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In the wake of Harper's defeat, let's not forget electoral reform

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The good news is that -- as the late Gerald Ford so aptly put it in a different context after Richard Nixon resigned the American presidency in disgrace in 1974 --"our long national nightmare is over." Or, to borrow the more triumphant, if cheekier chant of some social media commentators last week: "Dong Dong! The witch is dead!"

The bad news...

Well, with such delightful electoral results last week, who really wanted to contemplate the uh-oh that came with the thank-God of showing Stephen Harper the prime ministerial don't-let-it-hit-you-on-the-way-out door?

In 2011, Stephen Harper had taken the popular vote endorsement of just 40 per cent of us and used the parliamentary majority our skewed first-past-the-post system handed him to dismantle much of what we are as a country. He employed the clout of his acquiescent (whatever they may claim now) Harper majority to reshape us into his own mean-spirited, politics-over-policy, ideology-over-science, jails-over-justice, passion-over-compassion neo-conservative self-image.

It will take more than one electoral mandate to unravel the damage Stephen Harper has done.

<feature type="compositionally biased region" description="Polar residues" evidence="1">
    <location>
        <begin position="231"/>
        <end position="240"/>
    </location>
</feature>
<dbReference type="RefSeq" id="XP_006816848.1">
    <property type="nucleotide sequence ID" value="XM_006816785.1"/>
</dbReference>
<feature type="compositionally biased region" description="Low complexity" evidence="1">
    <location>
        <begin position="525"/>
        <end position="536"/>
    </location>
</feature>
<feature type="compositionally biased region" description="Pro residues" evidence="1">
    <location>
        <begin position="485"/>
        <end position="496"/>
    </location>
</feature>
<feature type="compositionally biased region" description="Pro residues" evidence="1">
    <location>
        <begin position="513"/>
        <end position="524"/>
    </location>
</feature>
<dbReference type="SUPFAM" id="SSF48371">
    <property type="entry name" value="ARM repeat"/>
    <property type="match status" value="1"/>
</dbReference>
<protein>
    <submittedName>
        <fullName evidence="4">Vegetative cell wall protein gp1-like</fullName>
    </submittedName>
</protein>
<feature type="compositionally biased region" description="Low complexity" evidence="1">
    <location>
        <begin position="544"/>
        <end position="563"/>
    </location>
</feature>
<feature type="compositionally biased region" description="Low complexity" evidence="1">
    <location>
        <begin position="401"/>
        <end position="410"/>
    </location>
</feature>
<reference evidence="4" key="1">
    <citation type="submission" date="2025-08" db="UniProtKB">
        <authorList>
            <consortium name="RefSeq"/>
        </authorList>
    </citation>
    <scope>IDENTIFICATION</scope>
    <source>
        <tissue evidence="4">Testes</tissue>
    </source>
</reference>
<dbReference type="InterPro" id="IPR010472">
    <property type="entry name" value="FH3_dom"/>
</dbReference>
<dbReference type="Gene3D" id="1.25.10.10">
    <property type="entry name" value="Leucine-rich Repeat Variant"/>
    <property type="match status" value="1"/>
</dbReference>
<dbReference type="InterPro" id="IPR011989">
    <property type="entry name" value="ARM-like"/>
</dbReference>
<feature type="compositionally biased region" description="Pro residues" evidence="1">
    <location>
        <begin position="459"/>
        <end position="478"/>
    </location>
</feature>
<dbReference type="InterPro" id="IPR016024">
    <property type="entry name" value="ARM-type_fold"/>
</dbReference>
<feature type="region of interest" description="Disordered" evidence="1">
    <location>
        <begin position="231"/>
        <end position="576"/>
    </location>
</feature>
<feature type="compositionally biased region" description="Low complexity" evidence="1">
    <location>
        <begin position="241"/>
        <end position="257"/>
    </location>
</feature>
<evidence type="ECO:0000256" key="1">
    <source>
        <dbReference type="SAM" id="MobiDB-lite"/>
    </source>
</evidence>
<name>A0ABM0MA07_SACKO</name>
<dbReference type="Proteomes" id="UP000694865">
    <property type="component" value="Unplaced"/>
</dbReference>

But in our understandable rush to bid good riddance to Harper, we have, in some ways, created his mirror image: a crushing Trudeau majority of 184 seats in the House of Commons, based on less than 40 per cent of the popular vote.

I know, I know. Justin Trudeau isn't Stephen Harper. And since the Liberal platform wasn't so dissimilar to the NDP or Greens, we could argue the new government's general thrust has the support of close to 63 per cent of the electorate. Perhaps more importantly, the Liberals have pledged to introduce electoral reform legislation within 18 months.

But it's worth remembering the first piece of legislation Canada's least accountable, least transparent government introduced was the so-called Public Accountability Act (followed later by the Orwellian Fair Elections Act).

The devil will be in the details. And the details will be devilish.

All of us will have our political priorities for the new government -- un-muzzling scientists, restoring funding for the CBC, leveling our taxation playing field -- but if there is one thing we should all demand, it is that the Liberals follow through, in a meaningful way, on their promise to change the way we do democracy.

That would be good news.

This article first appeared in Stephen Kimber's Halifax Metro column.

Photo: Canadian Pacific/flickr

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